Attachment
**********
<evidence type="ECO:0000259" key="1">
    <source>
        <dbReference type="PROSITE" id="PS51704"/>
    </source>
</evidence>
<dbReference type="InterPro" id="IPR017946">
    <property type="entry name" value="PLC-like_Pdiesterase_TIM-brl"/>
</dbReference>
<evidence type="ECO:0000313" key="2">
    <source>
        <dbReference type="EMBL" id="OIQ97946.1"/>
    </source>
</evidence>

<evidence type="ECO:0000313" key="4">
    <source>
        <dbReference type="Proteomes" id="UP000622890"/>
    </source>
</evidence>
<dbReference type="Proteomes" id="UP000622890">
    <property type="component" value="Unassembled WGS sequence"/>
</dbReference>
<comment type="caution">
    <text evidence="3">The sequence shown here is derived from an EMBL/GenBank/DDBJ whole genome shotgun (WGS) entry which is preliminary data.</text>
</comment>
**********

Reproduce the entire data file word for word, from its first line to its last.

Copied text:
<evidence type="ECO:0000259" key="1">
    <source>
        <dbReference type="PROSITE" id="PS51704"/>
    </source>
</evidence>
<dbReference type="InterPro" id="IPR017946">
    <property type="entry name" value="PLC-like_Pdiesterase_TIM-brl"/>
</dbReference>
<evidence type="ECO:0000313" key="2">
    <source>
        <dbReference type="EMBL" id="OIQ97946.1"/>
    </source>
</evidence>

<evidence type="ECO:0000313" key="4">
    <source>
        <dbReference type="Proteomes" id="UP000622890"/>
    </source>
</evidence>
<dbReference type="Proteomes" id="UP000622890">
    <property type="component" value="Unassembled WGS sequence"/>
</dbReference>
<comment type="caution">
    <text evidence="3">The sequence shown here is derived from an EMBL/GenBank/DDBJ whole genome shotgun (WGS) entry which is preliminary data.</text>
</comment>